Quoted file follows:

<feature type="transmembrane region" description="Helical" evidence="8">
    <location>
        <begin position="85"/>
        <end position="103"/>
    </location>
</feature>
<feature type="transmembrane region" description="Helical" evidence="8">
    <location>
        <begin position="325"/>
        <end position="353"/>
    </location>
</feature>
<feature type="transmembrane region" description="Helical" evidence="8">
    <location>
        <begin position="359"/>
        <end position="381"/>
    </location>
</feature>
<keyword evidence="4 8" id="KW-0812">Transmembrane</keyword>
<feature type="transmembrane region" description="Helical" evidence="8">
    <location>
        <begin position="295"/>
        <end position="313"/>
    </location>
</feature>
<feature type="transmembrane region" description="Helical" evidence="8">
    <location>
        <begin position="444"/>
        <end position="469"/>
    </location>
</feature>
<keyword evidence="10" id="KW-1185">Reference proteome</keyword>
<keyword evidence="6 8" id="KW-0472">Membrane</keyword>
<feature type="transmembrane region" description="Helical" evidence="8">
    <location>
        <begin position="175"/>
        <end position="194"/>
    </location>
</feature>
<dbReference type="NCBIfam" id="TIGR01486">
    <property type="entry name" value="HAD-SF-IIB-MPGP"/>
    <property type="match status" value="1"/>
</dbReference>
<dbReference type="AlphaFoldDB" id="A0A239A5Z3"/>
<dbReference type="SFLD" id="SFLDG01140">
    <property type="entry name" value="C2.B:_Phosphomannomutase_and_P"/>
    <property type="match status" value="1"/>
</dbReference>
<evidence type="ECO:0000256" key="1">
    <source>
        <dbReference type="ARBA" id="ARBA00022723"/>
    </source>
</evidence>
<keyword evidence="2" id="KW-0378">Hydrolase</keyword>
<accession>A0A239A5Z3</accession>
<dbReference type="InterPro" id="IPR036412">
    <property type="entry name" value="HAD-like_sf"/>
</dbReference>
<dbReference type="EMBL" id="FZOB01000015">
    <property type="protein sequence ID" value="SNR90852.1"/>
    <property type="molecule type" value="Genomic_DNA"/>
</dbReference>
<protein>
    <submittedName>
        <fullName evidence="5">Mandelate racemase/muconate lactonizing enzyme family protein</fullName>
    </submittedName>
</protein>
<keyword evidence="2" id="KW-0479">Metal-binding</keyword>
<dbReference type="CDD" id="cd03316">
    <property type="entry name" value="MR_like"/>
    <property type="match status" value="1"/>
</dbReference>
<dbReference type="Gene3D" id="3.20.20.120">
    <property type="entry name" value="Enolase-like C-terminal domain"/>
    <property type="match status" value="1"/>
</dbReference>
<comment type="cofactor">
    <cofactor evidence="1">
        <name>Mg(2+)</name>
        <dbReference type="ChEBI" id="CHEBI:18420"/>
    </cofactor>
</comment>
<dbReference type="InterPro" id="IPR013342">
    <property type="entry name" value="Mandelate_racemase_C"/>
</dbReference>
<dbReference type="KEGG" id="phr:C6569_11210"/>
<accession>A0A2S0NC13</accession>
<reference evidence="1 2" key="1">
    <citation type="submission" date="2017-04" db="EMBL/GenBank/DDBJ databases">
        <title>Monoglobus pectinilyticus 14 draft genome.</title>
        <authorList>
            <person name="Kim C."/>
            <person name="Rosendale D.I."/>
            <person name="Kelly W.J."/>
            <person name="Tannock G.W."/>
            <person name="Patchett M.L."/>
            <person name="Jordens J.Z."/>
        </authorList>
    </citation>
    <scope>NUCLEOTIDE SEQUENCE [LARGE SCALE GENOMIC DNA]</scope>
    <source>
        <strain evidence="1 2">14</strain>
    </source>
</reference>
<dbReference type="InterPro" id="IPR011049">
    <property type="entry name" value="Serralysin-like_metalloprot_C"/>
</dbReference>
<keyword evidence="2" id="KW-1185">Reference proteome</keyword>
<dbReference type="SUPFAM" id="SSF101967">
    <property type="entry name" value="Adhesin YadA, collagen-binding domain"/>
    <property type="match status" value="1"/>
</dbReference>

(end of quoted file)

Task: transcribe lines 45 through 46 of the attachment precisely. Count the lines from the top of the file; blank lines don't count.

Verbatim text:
<dbReference type="SFLD" id="SFLDG01140">
    <property type="entry name" value="C2.B:_Phosphomannomutase_and_P"/>